Conservation of Energy Problem-Solving
The most general form of the Work-Energy Theorem is,

Reflective Mental Overseer Question:

To which system will I apply the conservation of work-energy?
* Select the system and consider the sources of any energy flow into or out of the system.

Is the system an isolated system ?
* An isolated system is one in which there is no energy exchange with its surroundings. If this is the case, then mechanical energy will be conserved.

* If the system is not isolated, then some energy (typically in the form of work) will flow into or out of the system. In this case you will have to use the generalized work-energy theorem to include the external force's work-energy contribution.

Will it be easier to solve the problem if I break the system up into two interacting subsystems ?
* You many have two or more systems exchanging energy with each other. One loses some energy while the other gains it.

What are the initial and final states of the system or systems ?
* Clarify in your mind the process described in the problem to determine the initial and final states of the system(s). A system's state includes both its spacial arrangement as well as its dynamic motion. For thermal problems this could include the initial and final temperature, pressure, or volume. For electrical problems this could include the initial and final amount of charge or voltage.

Are there any forces involved that do not have potential energy terms ?
* Determine which (if any) forces acting the system are nonconservative forces. For nonconservative forces you will have to determine their energy contribution by calculating the work they do directly from the definition of work. If you cannot calculate the work directly, then you will probably have to use the above work-energy relation to find their work contribution.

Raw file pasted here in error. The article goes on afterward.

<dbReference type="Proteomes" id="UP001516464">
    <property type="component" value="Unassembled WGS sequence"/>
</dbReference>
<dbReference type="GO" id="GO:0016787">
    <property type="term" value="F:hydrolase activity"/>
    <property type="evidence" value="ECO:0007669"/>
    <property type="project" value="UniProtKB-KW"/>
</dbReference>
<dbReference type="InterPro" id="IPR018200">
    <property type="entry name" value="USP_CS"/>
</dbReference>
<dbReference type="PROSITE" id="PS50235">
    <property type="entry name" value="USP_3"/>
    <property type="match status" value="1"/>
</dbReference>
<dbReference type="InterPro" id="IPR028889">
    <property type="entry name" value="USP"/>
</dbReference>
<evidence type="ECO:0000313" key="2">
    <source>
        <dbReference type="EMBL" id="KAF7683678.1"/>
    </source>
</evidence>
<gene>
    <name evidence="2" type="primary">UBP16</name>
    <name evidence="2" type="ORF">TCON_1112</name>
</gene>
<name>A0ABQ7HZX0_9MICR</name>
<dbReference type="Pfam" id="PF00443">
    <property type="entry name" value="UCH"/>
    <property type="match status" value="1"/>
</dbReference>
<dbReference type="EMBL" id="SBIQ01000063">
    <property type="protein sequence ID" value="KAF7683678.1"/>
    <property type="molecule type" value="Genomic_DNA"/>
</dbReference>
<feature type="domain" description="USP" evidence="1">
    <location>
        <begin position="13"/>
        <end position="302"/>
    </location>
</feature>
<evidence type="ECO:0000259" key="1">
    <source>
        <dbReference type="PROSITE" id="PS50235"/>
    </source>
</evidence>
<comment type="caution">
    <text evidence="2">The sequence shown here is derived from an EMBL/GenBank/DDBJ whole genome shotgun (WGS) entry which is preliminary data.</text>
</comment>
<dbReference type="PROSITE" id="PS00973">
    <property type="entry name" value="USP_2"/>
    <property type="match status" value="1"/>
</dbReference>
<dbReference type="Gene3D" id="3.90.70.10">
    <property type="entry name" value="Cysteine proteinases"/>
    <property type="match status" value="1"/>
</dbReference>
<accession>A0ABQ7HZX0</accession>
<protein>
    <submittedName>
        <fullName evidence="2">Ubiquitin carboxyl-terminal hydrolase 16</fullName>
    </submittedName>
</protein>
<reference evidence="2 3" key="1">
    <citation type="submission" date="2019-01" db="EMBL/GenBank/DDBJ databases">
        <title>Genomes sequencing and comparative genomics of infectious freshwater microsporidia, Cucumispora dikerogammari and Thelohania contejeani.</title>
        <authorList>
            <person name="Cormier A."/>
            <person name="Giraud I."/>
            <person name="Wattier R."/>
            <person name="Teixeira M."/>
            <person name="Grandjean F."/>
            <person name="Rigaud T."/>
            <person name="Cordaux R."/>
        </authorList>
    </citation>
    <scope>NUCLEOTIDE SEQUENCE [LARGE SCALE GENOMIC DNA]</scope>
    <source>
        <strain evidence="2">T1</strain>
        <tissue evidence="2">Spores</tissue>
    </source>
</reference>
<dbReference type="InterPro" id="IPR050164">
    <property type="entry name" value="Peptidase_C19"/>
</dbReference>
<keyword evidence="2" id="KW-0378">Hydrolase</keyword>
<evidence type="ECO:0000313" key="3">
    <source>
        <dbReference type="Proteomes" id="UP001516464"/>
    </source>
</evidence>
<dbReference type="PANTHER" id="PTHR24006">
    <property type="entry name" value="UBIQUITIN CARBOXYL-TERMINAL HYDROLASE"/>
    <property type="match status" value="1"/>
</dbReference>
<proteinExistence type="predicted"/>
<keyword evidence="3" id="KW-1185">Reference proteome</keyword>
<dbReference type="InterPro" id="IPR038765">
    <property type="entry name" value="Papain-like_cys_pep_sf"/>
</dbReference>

What type of energies are involved in the process described in the problem ?
* Determine the energy contribution for any conservative forces by calculating the change in potential energy associated with that type of force between the initial and final states of the system.

Where will I locate the zero of potential energy ?
* To calculate potential energy, select an origin for the zero energy level associated with the potential energy. For gravity near the surface of the Earth this can be any vertical location. For a spring force this has to be the equilibrium position of the system.

Which energy terms can I calculate and which terms are unknown ?
* If possible, determine the initial and final kinetic energy of the system, and the initial and final potential energy of each type of conservative force acting on the system.
* Apply the generalized work-energy equation. Examine the resulting equation and solve for any unknowns. If you have more than one unknown, then you will need to look at the problem again to see if it states or implies any additional relationships between the unknowns (such as a geometrical association or a that the kinetic energy is constant).


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